It seems that you are using 'Dinosaur' as a metaphor for something that is past its time much the way we refer to, "dinosaur rock bands' for example.
How did you arrive at, Dinosaurs died of boredom?
Interesting way of looking at it. I suppose we can harken back to my aforementioned love of retro if we want to create a metaphor with the past. I never quite thought of it that way, but I like it.
“Dinosaurs Died of Boredom” actually came from a book… I have this very old book called “Strange Stories, Amazing Facts” and it is full of just what the title implies. One of those strange stories/amazing facts is the theory of Paleoweltshmerz that expresses a possible explanation for the extinction of dinosaurs. It claims that dinosaurs became so disillusioned with their ancient world that they died of boredom. I think that that is such an interesting and hilarious theory that I use it as a daily philosophy to live my life. Don’t die of boredom.
Please further define Paleoweltschmerz regarding your paintings.
Well, essentially I started painting so that I don’t die of boredom (as the dinosaurs may or may not have).
Biggest artistic influences:
Two influences who I think got to me subconsciously are Basil Gogos and Alex Pardee. It wasn’t until after I opened my etsy shop that I looked back on some of those gentlemen’s art work and I realized how they both, unbeknownst to me, crawled into my head and truly impacted my style. Gogos was an absolute master of monster art. In the 60s and 70s he painted bold portraits of ghastly ghouls, monsters and horror film actors. Most of his work was for the cover art of monster movie magazines. His dazzling use of colour and dramatic lighting create the effect that these creepy creatures are about to crawl out and get ya. He paints these ghouls in vivid colours, creating a neat juxtaposition between macabre images and happy colours, which I tend to do. Alex Pardee is in the new generation of monster artists. He also uses bright, jovial colours for his spooky drawings and there is a terrific sense of humour that comes through his art. The paint dripping off the page is an effect which he frequently employs, as do I. Again, it wasn’t until my shop was up and running for a few months that I looked back on some of Pardee’s work and I was astounded to see that, without consciously realizing it, I most likely swiped that idea from him. That’s part of the thing about pop culture, isn’t it? It’s so invasive; it penetrates your thoughts and ideas without you having any idea that it’s actually happening.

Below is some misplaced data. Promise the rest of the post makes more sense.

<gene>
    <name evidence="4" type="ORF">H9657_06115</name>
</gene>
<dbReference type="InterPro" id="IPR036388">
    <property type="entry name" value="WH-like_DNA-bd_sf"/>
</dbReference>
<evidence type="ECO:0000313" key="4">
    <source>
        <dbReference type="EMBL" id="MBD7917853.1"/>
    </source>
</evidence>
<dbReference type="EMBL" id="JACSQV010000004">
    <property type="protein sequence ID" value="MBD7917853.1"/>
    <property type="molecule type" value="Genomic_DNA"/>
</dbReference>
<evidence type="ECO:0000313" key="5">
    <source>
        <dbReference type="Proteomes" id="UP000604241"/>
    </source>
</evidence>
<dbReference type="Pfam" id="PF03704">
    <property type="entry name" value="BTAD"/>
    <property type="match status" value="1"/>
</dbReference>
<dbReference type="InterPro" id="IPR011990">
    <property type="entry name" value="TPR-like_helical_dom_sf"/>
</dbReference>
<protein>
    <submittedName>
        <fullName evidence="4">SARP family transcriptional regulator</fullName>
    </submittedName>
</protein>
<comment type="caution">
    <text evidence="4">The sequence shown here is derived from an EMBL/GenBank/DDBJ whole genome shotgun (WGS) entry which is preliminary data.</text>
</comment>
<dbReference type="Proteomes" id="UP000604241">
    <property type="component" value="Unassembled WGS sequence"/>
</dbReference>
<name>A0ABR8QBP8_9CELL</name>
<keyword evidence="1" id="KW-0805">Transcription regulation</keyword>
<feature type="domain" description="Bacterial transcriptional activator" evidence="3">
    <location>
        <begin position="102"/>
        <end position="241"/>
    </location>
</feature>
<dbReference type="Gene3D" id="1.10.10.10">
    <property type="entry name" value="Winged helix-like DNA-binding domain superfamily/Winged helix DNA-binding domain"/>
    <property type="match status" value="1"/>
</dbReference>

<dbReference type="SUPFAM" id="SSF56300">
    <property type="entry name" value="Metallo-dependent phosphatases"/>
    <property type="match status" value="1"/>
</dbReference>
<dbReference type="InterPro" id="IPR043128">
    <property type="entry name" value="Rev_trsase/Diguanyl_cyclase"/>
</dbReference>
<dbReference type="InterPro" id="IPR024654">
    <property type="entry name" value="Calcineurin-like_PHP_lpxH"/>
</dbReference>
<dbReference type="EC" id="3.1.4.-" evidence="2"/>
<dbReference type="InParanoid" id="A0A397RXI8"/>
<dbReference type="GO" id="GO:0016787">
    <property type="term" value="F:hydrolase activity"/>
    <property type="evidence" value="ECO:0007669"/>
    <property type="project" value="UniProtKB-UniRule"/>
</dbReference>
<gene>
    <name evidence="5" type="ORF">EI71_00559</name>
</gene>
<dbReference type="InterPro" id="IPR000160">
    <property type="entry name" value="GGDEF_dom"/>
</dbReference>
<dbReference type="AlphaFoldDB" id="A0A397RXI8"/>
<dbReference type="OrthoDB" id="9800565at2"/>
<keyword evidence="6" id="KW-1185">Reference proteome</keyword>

Working on now:
I’m working on a blog that I’ve started up. Seeing what the action is on this crazy blogosphere I’ve been hearing so much about. In terms of upcoming subjects for my paintings, I recently saw an excellent rendition of The Crucible performed by Ryerson University students and it has reminded me of how much I love Arthur Miller, so I think I’ll add him to the roster.
You can find more of Sheena's work at the aforementioned Dinos Died of Boredom Etsy shop, the dinosdiedofboredom facebook, dinosaurs died of boredom tumblr, and the new Dinosaurs Died of Boredom Blog. She was interviewed by Tosca of nanopod, in October, 2011.